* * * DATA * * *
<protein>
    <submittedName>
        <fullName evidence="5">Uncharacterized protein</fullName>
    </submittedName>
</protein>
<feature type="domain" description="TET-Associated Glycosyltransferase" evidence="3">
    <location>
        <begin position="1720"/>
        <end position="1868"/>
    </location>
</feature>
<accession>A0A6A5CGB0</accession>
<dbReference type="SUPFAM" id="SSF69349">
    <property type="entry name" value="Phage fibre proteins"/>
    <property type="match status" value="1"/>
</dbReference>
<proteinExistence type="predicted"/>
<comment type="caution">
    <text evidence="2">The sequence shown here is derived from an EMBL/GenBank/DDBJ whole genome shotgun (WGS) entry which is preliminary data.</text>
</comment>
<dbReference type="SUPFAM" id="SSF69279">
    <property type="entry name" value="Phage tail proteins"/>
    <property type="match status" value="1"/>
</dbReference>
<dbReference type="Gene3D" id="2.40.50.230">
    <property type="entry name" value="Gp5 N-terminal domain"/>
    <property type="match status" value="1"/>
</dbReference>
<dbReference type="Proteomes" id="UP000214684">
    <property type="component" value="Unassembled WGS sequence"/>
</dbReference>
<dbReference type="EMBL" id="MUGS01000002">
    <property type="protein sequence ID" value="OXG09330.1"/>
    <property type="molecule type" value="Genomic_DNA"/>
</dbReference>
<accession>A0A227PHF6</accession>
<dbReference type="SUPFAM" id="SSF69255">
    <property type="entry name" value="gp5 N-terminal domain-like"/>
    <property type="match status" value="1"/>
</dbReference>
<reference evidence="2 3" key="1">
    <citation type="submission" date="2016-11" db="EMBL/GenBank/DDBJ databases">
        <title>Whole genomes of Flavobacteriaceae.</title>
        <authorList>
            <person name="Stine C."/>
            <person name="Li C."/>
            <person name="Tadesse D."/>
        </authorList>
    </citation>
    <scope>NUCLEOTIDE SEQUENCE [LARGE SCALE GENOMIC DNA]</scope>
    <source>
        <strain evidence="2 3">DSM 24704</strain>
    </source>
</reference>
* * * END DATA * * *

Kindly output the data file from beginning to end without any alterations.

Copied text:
<protein>
    <submittedName>
        <fullName evidence="5">Uncharacterized protein</fullName>
    </submittedName>
</protein>
<feature type="domain" description="TET-Associated Glycosyltransferase" evidence="3">
    <location>
        <begin position="1720"/>
        <end position="1868"/>
    </location>
</feature>
<accession>A0A6A5CGB0</accession>
<dbReference type="SUPFAM" id="SSF69349">
    <property type="entry name" value="Phage fibre proteins"/>
    <property type="match status" value="1"/>
</dbReference>
<proteinExistence type="predicted"/>
<comment type="caution">
    <text evidence="2">The sequence shown here is derived from an EMBL/GenBank/DDBJ whole genome shotgun (WGS) entry which is preliminary data.</text>
</comment>
<dbReference type="SUPFAM" id="SSF69279">
    <property type="entry name" value="Phage tail proteins"/>
    <property type="match status" value="1"/>
</dbReference>
<dbReference type="Gene3D" id="2.40.50.230">
    <property type="entry name" value="Gp5 N-terminal domain"/>
    <property type="match status" value="1"/>
</dbReference>
<dbReference type="Proteomes" id="UP000214684">
    <property type="component" value="Unassembled WGS sequence"/>
</dbReference>
<dbReference type="EMBL" id="MUGS01000002">
    <property type="protein sequence ID" value="OXG09330.1"/>
    <property type="molecule type" value="Genomic_DNA"/>
</dbReference>
<accession>A0A227PHF6</accession>
<dbReference type="SUPFAM" id="SSF69255">
    <property type="entry name" value="gp5 N-terminal domain-like"/>
    <property type="match status" value="1"/>
</dbReference>
<reference evidence="2 3" key="1">
    <citation type="submission" date="2016-11" db="EMBL/GenBank/DDBJ databases">
        <title>Whole genomes of Flavobacteriaceae.</title>
        <authorList>
            <person name="Stine C."/>
            <person name="Li C."/>
            <person name="Tadesse D."/>
        </authorList>
    </citation>
    <scope>NUCLEOTIDE SEQUENCE [LARGE SCALE GENOMIC DNA]</scope>
    <source>
        <strain evidence="2 3">DSM 24704</strain>
    </source>
</reference>